US ECONOMY – GETTING IN DEEPER

unemployment-rate-2013

 

America needs a Margaret Thatcher!

Today is the day of her funeral.  It wasn’t broadcast on any of the main channels but I was able to watch it on the Wall Street Journal’s webpage, which I really appreciate.

If you are thinking that the US economy is improving, you should subscribe to the WSJ for the full picture.  It’s not a good one.

Mortimer Zuckerman, editor of US News and World Report and a wealthy real estate investor, wrote the following for the Journal recently:

“The present phase of our Great Recession might be called the Grand Illusion because all the happy talk and statistics that go with it, especially on the key indicator of jobs, give a rosier picture than the facts justify.  We are not really advancing.  We are, by comparison with earlier recessions, going backward.  We have a $1.3 trillion budget deficit.  And despite the most stimulative fiscal policy in our history and the most stimulative monetary policy, with a trillion-dollar expansion to our money supply, our economy over the last three years has been declining or stagnant.  From growth in annual GDP of 2.4 percent in 2010, we bumped down to only 1.8 percent in 2011 and were still down at 2.2 percent in 2012.  The cumulative growth for the last 12 quarters was just 6.2 percent, less than half the 15.2 percent average after previous recessions over a similar period of time.  It is the slowest growth rate of all the 11 post-World War II recessions.”  (“The Grand Illusion”, WSJ, 4/4/13).

What about jobs?  Isn’t the decline in the official unemployment figure a reflection of how much better things are?  Mr. Zuckerman continues:

“Still, can’t we take comfort in headlines celebrating the decline in unemployment to 7.7 percent?  Not really.  If you add in all the unique categories of people not included in that number, such as “discouraged workers” no longer looking for a job, involuntary part-time workers, and others who are “marginally attached” to the labor force, the real unemployment rate is somewhere between 14 and 15 percent.  No wonder it has been harder to find work during this recession than in previous downturns.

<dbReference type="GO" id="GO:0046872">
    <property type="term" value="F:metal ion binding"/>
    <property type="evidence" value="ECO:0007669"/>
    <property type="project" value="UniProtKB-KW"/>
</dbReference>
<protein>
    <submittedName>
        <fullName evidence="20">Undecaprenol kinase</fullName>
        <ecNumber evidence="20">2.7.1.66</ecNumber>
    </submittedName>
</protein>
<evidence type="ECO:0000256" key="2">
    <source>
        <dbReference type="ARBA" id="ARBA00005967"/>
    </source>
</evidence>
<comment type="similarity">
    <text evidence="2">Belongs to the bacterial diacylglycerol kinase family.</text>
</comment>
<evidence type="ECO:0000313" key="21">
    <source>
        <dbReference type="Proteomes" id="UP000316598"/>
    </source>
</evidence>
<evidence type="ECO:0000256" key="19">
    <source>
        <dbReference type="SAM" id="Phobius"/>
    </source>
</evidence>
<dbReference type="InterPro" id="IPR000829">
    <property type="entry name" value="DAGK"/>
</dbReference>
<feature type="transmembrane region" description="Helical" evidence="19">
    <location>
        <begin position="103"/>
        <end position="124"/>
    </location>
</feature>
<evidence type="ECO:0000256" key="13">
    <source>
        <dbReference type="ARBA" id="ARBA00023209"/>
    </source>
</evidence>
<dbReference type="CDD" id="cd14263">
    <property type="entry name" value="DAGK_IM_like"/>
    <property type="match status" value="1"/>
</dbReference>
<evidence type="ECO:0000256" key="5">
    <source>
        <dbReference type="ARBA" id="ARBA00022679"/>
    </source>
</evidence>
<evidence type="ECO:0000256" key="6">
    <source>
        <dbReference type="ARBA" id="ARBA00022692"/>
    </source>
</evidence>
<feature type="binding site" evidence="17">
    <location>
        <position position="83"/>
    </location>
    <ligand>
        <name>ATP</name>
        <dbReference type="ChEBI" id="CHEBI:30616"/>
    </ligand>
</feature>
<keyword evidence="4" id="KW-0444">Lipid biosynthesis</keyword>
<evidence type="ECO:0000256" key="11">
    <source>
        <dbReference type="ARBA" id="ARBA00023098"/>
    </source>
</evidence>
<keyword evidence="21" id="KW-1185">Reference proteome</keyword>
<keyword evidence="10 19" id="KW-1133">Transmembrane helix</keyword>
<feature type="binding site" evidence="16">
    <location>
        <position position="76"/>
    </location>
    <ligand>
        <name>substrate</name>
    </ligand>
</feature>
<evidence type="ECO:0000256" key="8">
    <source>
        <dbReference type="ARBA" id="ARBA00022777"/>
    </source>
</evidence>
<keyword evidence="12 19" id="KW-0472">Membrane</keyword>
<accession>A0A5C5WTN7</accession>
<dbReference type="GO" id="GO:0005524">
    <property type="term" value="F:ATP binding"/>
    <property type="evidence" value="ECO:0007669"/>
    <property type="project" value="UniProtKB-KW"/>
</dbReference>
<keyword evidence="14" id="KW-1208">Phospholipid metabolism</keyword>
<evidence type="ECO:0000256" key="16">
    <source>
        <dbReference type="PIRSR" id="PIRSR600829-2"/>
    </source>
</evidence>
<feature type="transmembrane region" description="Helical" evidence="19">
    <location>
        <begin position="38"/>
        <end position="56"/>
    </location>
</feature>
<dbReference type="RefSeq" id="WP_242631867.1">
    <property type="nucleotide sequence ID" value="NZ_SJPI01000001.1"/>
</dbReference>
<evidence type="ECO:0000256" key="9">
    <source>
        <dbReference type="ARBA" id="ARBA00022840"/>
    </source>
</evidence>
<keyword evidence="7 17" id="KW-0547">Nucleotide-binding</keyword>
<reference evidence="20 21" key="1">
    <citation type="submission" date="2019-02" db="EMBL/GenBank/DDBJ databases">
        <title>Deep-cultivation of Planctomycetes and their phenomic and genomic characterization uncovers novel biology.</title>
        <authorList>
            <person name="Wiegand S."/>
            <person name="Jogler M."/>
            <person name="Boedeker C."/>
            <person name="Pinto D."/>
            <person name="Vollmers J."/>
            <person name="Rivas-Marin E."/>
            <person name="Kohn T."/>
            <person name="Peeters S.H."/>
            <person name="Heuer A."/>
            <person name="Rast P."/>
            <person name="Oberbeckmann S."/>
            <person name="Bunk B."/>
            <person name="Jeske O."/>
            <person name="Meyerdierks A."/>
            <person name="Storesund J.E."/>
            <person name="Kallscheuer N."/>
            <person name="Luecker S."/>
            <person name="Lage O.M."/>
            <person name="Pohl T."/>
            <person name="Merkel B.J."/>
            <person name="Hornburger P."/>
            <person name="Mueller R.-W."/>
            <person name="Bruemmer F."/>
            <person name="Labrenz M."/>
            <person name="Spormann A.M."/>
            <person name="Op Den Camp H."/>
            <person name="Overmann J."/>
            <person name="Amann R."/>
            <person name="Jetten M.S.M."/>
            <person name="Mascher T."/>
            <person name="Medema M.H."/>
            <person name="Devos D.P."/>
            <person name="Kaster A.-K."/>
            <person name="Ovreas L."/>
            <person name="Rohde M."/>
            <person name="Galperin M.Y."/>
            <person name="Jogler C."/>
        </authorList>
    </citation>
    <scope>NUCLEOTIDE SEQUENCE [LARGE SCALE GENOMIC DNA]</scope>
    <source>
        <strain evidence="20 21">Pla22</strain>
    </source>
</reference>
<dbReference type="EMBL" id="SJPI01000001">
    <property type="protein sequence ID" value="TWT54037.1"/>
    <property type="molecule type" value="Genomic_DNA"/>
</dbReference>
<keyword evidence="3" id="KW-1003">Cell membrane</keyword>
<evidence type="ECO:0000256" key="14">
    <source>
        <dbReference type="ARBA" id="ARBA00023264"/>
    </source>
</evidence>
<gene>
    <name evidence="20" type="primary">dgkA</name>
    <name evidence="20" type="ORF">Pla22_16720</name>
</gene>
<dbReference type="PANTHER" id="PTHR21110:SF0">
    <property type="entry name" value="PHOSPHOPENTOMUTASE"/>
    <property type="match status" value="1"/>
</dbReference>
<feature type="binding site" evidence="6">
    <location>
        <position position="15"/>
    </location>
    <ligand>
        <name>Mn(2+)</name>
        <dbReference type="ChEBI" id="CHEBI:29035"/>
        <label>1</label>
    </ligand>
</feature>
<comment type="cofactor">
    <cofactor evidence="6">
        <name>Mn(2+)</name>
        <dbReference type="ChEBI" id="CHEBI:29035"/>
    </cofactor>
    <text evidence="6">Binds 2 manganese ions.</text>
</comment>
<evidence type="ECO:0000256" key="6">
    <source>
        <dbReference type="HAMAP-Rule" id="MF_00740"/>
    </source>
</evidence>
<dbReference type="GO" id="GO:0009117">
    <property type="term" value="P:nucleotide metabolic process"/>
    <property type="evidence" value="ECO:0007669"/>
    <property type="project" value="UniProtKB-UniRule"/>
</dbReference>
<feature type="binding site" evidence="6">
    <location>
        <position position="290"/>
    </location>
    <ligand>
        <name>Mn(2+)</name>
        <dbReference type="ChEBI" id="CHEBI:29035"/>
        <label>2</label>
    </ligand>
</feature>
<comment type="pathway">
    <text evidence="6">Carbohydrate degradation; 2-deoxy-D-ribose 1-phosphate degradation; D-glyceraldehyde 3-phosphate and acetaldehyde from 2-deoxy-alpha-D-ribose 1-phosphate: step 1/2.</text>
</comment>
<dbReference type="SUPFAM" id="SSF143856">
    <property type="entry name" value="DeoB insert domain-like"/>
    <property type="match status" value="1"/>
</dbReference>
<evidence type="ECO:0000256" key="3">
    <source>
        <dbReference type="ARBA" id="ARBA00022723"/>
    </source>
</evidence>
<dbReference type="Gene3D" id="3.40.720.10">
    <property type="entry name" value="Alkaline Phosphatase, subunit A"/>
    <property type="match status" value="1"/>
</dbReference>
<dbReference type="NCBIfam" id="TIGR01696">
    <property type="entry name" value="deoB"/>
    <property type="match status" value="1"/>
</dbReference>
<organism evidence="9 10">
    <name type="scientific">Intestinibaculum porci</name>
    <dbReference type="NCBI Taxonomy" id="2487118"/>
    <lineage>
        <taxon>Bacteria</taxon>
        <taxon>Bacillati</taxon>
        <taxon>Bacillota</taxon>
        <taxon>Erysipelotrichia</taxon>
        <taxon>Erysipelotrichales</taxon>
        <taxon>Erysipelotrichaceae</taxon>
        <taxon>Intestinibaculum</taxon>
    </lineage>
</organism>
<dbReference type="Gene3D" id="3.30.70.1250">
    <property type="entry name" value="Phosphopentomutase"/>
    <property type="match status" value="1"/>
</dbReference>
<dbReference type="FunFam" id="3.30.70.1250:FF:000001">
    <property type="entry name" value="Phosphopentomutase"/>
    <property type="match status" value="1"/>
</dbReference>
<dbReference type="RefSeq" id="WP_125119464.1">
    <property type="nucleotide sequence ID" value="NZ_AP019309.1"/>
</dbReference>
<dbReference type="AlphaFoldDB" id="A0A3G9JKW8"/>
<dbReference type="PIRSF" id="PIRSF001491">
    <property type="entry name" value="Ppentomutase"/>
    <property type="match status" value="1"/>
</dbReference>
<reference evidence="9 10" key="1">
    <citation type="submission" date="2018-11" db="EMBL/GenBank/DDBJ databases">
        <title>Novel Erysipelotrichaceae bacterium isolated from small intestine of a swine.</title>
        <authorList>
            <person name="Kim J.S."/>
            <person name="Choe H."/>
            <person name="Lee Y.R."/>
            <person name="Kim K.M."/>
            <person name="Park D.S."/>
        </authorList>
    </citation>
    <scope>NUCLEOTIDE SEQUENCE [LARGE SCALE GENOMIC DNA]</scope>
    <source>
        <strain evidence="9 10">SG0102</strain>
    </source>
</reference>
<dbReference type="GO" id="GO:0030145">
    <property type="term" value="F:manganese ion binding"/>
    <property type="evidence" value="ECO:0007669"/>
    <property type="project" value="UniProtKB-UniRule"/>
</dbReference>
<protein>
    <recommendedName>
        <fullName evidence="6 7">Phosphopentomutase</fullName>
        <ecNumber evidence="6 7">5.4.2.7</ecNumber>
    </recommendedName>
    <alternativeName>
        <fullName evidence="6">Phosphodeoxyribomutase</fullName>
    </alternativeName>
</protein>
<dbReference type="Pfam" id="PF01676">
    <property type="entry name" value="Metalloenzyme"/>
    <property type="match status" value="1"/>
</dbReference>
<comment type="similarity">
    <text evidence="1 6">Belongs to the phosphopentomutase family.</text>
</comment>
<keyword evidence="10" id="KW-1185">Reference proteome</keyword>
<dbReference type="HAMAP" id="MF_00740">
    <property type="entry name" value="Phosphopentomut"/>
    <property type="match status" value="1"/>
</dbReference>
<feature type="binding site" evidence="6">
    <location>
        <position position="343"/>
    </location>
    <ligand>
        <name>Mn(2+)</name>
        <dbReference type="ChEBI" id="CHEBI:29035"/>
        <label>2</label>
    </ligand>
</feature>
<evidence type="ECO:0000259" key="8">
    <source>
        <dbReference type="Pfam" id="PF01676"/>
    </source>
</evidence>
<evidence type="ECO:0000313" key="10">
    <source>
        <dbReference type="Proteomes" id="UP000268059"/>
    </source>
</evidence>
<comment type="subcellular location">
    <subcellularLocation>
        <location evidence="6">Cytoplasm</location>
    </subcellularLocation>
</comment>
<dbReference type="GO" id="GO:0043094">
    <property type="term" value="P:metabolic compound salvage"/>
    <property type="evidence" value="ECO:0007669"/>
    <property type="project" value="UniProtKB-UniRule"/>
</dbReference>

“Though last month we theoretically added 236,000 jobs, these numbers are misleading, too, because so many of the jobs are in the part-time, low-wage category.  So the backdrop to the most recent job numbers is the fact that multiple job-holders are up by 340,000 to 7.26 million.  In essence then, all of the “new” positions are going to people who already are working, mostly part time.  It is clearly more important to create jobs for people who aren’t.  Other aspects of the jobs picture deteriorated, too.  The pool of people unemployed for six months or longer went up by 89,000 to a total of 4.8 million, and the average duration of unemployment rose to 36.9 weeks, up from 35.3 weeks.

“Moreover, the decline in the unemployment rate to 7.7 percent is shaky.  It reflects the departure from the workforce of some 130,000 individuals.  A change in the denominator makes the unemployment numbers look better than they are.  The labor force participation rate, which measures the number of people in the workforce, also dropped to around 63.5 percent, the lowest in more than 30 years.  The workweek remains short at 34.5 hours.  Quite simply, employers are shortening the workweek or asking employees to take unpaid leave in unprecedented numbers, and these people are not included in the unemployment numbers.”

So, where is the US headed?